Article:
FOR RELEASE ON Monday, May 15, 2000 12:00 AM PDT
Monday, May 15, 2000
Scientists Find Active Underwater Volcano East of Samoa
Scripps Institution of Oceanography / University of California, San DiegoMarine geologists from the Woods Hole Oceanographic Institution (WHOI) and the Scripps Institution of Oceanography (SIO) have confirmed the existence of an active underwater volcano east of Samoa. The volcano, recently named Vailuluu by local students, is located about 28 miles east of Tau Island and rises more than 16,400 feet from the seafloor to within 2,000 feet of the ocean surface. The scientists found billowing "smoggy" water in the summit and extending out for more than five miles.
Mapped and sampled last year for the first time, Stanley Hart of WHOI and Hubert Staudigel and Dave Willoughby of SIO returned in March of this year to search for evidence that the volcano is actively erupting. By towing an instrument behind the ship that measures the turbidity or particulate matter in the water column, the researchers were able to show that the summit crater of the volcano is filled with billowing "smoggy" water. This "smog" extends out from the top of the volcano, in the form of a halo, for more than five miles. Both the 1999 and 2000 cruises were funded by the National Science Foundation.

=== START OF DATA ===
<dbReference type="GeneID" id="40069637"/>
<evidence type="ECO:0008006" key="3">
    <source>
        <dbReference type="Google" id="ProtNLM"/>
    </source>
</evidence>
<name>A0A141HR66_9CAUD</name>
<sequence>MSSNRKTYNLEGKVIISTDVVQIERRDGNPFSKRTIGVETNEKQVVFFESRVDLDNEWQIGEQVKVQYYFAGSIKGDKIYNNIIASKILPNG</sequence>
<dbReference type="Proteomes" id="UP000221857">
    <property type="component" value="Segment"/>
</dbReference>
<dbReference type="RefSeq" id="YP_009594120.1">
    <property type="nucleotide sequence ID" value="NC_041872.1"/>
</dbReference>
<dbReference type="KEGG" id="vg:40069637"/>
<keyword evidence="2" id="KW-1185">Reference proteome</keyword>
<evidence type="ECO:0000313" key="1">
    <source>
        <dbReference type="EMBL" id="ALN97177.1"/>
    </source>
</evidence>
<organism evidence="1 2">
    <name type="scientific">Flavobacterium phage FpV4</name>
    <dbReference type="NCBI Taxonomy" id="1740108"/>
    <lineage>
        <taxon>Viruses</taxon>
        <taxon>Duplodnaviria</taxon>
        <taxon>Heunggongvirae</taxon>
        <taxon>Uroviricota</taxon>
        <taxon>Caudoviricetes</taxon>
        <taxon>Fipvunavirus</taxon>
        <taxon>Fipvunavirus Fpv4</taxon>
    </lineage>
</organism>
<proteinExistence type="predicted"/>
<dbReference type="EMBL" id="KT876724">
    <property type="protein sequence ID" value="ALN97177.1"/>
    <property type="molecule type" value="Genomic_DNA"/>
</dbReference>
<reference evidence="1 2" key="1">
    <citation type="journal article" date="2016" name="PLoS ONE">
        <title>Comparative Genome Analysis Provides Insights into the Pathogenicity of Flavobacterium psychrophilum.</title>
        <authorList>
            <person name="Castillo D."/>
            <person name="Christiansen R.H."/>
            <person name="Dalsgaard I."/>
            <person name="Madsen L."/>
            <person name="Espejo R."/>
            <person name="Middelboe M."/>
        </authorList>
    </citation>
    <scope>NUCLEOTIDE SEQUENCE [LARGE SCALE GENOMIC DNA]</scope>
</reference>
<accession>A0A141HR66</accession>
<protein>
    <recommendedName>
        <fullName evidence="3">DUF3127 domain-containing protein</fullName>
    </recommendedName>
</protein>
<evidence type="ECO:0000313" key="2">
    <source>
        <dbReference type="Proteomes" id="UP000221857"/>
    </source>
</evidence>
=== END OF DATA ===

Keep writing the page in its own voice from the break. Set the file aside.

The scientists were working from the U.S.Coast Guard Icebreaker Polar Star, which was on its return trip from Antarctica after "summering" there since December. Helicopters from the ship picked up the scientists on Fiji March 19, and the ship arrived on top of the
volcano the next day. The circular summit crater of Vailuluu is 400 meters (about 1,300 feet) deep and 2,000 meters (about 6,500 feet) wide, and appears to be the location of the current volcanic activity.
The scientists first surveyed the water in and around Vailuluu for turbidity, temperature and salinity using a "tow-yo" technique. While the ship steams slowly along a chosen track, the instrument package is continuously lowered and raised on the end of a cable, and the various readings are displayed on-deck in real time. The surveys indicated the "smog" outside the crater was restricted to a layer in the water between depths of 600 and 800 meters (about 1,950 to 2,600 feet deep), and is apparently being carried out of the crater and dispersed by ocean currents. Water samples were collected during the profiling, and these are being analyzed for chemical constituents that may shed light on the
nature of the process forming the "smog."
The scientists also deployed five hydrophones, or underwater microphones, onto the upper reaches of the volcano, including the crater floor. These instruments will "listen" for and record earthquakes and other volcanic rumblings until they are retrieved next spring.
Hart and his colleagues say their finding of a dense smog layer justifies a return mission to Vailuluu with a major exploration campaign utilizing submersibles and remotely operated vehicles (ROVs).